Dr D'Sa is a haematologist with a specialist interest in Waldenström’s macroglobulinaemia and associated disorders, myeloma and POEMS syndrome, working both at University College London Hospitals NHS Foundation Trust, London and the Mount Vernon Cancer Centre, Northwood. She has weekly specialist clinics in Waldenström’s Macroglobulinaemia, Myeloma and Lymphoma and well as monthly Joint Neuropathy/POEMS Clinics with Dr Michael Lunn at the National Hospital for Neurology and Neurosurgery, London. Dr D’Sa has worked with patients and colleagues to set up an not-for-profit organisation called WMUK (www.wmuk.org.uk), which seeks to bring health professionals and patients closer together to challenge the barriers faced by patients with Waldenström’s Macroglobulinaemia, including the organisation of patient seminars for patients from across the UK and beyond. She is a co-author of the recently published UK WM Treatment Guidelines 2014 under the auspices of the British Committee for Standards in Haematology and has recently been awarded a grant by WMUK to set up a WM Biobank and Registry at UCLH which will be linked to the development of the Rory Morrison WMUK online Clinical Registry which will store UK clinical data for Waldenström's macroglobulinaemia and closely associated B-cell malignancies. Dr D’Sa is working with Colleagues in the WMUK Doctors’ Forum to develop a blueprint for clinical trials in the UK, with a view to improving the understanding of the biology of WM as well as access to novel therapeutic agents.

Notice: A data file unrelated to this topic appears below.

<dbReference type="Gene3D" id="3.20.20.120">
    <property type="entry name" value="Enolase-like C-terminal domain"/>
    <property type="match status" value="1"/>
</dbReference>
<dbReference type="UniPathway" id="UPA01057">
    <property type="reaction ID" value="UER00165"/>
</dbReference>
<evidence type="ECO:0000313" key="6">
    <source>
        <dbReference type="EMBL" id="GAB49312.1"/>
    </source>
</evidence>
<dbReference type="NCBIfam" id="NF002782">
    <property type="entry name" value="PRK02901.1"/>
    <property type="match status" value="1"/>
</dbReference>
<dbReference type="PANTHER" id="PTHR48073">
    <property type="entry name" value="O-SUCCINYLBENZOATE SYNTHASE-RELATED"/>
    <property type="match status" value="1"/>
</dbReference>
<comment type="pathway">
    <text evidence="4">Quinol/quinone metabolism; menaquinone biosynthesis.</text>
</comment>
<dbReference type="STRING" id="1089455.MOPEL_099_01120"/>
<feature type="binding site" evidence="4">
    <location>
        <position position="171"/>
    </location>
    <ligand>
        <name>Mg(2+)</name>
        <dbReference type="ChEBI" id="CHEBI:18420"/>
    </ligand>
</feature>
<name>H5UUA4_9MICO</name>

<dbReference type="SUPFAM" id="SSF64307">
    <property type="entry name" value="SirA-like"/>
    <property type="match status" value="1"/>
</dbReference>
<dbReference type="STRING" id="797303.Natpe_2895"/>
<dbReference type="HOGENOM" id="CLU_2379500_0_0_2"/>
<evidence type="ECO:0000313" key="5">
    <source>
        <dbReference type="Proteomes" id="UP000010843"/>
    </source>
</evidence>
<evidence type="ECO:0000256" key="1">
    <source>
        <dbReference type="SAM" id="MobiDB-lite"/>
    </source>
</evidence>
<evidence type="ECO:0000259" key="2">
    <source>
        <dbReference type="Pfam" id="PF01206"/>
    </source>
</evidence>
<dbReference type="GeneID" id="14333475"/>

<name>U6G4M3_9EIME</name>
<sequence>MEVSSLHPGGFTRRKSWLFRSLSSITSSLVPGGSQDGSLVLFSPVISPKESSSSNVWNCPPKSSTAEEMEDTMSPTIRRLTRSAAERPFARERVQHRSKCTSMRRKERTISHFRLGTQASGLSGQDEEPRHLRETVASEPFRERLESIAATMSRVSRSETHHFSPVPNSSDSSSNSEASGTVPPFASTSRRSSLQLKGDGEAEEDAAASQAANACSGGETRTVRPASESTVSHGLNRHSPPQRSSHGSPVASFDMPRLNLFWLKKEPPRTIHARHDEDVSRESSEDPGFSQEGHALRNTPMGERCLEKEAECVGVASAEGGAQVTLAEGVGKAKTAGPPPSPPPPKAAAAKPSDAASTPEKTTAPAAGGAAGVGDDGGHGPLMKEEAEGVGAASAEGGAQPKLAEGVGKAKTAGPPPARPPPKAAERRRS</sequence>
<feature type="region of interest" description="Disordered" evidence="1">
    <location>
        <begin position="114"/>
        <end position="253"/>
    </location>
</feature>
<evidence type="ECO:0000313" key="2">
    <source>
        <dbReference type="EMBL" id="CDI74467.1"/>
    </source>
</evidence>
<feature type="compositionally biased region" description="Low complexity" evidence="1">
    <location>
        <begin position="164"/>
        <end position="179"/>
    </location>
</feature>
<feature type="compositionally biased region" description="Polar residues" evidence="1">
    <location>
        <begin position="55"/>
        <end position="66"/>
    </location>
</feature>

Dr D’Sa has a background in laboratory research into the recovery of immune function following allogeneic stem cell transplantation in myeloma patients.
Currently her research is clinically orientated and comprises clinical trials in the field of Waldenström’s macroglobulinaemia, myeloma and other lymphomas, including Phase I, II and II trials of novel therapies.
With colleagues in WMUK, in particular Dr Helen McCarthy (Bournemouth) she is seeking to capture an accurate picture of Waldenstroms in the UK through national Registry project, as well as developing the WM Biobank at the UCL Cancer Institute as a basis for bench to bedside projects, in collaboration with (inter)national colleagues.